Imagism in Ezra Pound, William Carlos Williams and Marianne Moore

1601 Words Nov 18th, 2012 7 Pages
Q) What philosophy do Ezra Pound, William Carlos Williams and Marianne Moore share?

A) Ezra Pound, William Carlos Williams and Marianne Moore were all modernist poets. Modernist poetry deals with experiment and innovation. All three were imagists, though at a later stage, William Carlos Williams started disagreeing with Ezra Pound.

Ezra Pound

Ezra Pound was the most aggressive of the modernist poets, who made “Make it new!” his battle cry. He turned to classical Chinese poetry as his source for inspiration. He was the most influential figures of the modernist period, and influenced contemporaries like W. B. Yeats, Robert Frost, William Carlos Williams, Marianne Moore, H. D, James Joyce, Ernest Hemmingway, and most importantly,
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William Carlos Williams

Following Pound, Williams was one of the principal poets of the Imagist movement. His poetry became more concise, imagistic and colloquial in the mid-1910s. He was writing free verse that paralleled and was undoubtedly influenced by Pound’s Imagist prescription for compression and concreteness. Williams’ use of Nature as a subject, part of his romantic inheritance, exemplifies Pound’s dictum that “the natural object is always the adequate symbol”. In The Tempers (1913) Williams moved away from his old poetic mode toward the Imagist urban pastorals of Al Que Quiere! (1917). This volume is now recognized as Williams’ first significant movement into a modernist poetics. The best poems that came as a result of Williams’ imaginative breakthrough were Spring and All, To Elsie, and The Red Wheelbarrow, which assert the importance of attention to overlooked people and things of American culture. Dadaistic irrelevance is apparent in the typographical irregularities, non-linear arrangement of chapters and incomplete sentences.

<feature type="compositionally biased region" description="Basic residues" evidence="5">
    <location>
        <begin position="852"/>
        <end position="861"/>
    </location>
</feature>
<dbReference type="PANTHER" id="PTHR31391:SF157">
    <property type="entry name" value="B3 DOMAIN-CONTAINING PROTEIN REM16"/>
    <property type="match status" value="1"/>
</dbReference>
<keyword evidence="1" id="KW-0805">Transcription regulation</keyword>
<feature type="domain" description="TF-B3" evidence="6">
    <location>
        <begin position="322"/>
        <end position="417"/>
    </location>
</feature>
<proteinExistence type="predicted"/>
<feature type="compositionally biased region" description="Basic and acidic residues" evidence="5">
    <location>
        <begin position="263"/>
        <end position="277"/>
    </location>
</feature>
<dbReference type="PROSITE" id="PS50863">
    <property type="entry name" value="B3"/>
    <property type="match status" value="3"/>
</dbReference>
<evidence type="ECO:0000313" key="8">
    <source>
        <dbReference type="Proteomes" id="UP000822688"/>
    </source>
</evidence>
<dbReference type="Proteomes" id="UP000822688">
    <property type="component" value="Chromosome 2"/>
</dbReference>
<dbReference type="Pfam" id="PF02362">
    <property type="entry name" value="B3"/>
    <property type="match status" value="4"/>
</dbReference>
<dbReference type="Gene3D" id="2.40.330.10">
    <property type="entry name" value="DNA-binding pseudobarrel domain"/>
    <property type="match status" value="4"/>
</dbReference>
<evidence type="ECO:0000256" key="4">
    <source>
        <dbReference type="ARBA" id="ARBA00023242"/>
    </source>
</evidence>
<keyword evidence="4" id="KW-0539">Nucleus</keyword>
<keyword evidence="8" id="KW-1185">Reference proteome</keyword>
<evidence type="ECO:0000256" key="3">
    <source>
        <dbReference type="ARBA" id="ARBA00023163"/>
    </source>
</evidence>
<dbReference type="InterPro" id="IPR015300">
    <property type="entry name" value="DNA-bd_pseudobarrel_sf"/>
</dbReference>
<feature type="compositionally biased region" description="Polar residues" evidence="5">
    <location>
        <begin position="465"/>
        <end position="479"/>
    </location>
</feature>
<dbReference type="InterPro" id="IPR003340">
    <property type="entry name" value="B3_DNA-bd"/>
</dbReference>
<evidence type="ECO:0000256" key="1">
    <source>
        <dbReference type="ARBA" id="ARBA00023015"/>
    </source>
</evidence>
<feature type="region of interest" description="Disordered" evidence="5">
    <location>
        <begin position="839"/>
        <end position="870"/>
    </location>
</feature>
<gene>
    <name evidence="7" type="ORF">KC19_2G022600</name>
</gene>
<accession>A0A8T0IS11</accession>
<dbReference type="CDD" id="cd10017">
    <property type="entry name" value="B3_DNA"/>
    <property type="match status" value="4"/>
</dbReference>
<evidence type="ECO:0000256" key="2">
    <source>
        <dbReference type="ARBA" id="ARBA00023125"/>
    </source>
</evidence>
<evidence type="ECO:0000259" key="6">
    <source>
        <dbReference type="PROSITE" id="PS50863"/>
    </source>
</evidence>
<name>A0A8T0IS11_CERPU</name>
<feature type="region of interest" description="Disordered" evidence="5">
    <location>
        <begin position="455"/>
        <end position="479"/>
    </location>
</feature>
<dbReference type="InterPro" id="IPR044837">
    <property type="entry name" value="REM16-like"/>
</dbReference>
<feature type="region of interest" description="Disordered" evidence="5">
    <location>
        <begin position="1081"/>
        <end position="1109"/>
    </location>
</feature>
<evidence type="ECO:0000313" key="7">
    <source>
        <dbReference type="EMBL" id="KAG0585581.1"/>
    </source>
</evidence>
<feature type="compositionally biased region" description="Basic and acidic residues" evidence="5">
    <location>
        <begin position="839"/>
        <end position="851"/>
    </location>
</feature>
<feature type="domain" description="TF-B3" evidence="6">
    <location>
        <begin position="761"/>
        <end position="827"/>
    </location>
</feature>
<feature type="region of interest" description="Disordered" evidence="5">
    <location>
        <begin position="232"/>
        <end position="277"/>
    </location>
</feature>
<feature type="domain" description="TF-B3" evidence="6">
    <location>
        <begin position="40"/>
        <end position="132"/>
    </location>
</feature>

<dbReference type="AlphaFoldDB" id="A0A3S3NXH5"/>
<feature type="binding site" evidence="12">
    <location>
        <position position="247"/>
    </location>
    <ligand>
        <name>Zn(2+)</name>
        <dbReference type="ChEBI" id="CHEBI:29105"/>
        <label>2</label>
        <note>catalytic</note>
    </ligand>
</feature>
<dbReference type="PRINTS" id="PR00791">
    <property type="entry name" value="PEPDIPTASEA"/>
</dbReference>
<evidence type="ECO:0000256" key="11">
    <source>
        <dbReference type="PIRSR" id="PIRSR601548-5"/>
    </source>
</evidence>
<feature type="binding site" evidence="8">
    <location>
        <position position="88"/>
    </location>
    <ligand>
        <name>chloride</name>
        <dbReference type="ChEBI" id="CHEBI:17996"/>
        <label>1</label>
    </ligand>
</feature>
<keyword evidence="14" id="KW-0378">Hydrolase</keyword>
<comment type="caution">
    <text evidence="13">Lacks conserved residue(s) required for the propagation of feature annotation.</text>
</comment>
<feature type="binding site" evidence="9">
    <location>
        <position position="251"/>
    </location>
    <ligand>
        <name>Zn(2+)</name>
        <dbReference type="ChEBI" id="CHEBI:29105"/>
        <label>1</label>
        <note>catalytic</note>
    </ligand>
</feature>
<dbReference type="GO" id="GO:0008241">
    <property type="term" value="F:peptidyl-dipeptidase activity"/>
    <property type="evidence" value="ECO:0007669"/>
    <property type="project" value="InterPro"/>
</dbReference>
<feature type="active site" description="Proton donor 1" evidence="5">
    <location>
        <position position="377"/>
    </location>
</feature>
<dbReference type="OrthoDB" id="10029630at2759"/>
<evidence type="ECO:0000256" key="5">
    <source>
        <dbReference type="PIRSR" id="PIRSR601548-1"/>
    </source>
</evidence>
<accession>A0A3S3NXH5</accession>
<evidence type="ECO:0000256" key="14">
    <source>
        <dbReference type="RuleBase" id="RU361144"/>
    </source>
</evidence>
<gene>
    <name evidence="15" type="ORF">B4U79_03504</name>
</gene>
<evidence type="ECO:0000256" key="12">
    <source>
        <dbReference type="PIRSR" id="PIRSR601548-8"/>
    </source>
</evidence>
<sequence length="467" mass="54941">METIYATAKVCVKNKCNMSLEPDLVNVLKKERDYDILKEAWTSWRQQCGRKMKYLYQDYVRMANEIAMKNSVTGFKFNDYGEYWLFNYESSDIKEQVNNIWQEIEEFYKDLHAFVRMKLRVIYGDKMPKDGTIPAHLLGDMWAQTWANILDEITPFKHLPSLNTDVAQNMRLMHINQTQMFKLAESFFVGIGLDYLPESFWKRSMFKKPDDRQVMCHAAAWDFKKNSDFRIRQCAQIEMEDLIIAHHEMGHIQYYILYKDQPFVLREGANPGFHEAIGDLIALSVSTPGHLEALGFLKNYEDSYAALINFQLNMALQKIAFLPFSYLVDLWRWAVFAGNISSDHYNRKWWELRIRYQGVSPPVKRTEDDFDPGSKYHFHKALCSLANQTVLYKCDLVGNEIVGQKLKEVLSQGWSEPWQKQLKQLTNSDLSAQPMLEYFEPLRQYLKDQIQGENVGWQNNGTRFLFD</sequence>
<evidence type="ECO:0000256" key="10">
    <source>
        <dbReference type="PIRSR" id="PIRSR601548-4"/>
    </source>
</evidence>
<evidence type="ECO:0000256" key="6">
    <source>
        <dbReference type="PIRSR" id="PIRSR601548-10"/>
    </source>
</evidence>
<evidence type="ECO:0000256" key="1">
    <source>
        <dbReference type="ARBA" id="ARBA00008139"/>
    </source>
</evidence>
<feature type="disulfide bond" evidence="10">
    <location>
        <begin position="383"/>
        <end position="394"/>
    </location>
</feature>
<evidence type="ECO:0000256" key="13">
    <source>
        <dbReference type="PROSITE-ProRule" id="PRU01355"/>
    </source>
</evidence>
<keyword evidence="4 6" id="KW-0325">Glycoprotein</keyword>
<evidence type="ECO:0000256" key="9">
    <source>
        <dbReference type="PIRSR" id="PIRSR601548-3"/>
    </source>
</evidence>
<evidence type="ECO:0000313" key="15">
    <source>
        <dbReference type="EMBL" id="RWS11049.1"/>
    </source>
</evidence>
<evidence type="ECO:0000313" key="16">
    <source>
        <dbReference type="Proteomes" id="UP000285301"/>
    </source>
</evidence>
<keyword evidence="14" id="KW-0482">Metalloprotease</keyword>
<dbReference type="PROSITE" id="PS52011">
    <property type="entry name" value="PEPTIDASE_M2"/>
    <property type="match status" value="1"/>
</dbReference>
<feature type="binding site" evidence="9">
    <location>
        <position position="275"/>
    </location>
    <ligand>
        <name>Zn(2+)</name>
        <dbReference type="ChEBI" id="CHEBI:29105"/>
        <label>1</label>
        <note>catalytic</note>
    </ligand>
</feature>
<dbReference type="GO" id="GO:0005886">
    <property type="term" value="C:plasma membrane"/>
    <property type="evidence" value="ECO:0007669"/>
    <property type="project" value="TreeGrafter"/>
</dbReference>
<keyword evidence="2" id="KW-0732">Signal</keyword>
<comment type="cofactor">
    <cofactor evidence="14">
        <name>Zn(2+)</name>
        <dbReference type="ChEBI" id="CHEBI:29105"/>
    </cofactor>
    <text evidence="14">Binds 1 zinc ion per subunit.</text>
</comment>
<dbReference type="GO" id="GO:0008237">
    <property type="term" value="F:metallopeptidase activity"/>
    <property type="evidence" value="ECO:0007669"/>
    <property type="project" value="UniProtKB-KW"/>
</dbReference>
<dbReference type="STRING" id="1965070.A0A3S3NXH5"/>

Let us take The Red Wheelbarrow for an imagist analysis.

so much depends


a red wheel


glazed with rain

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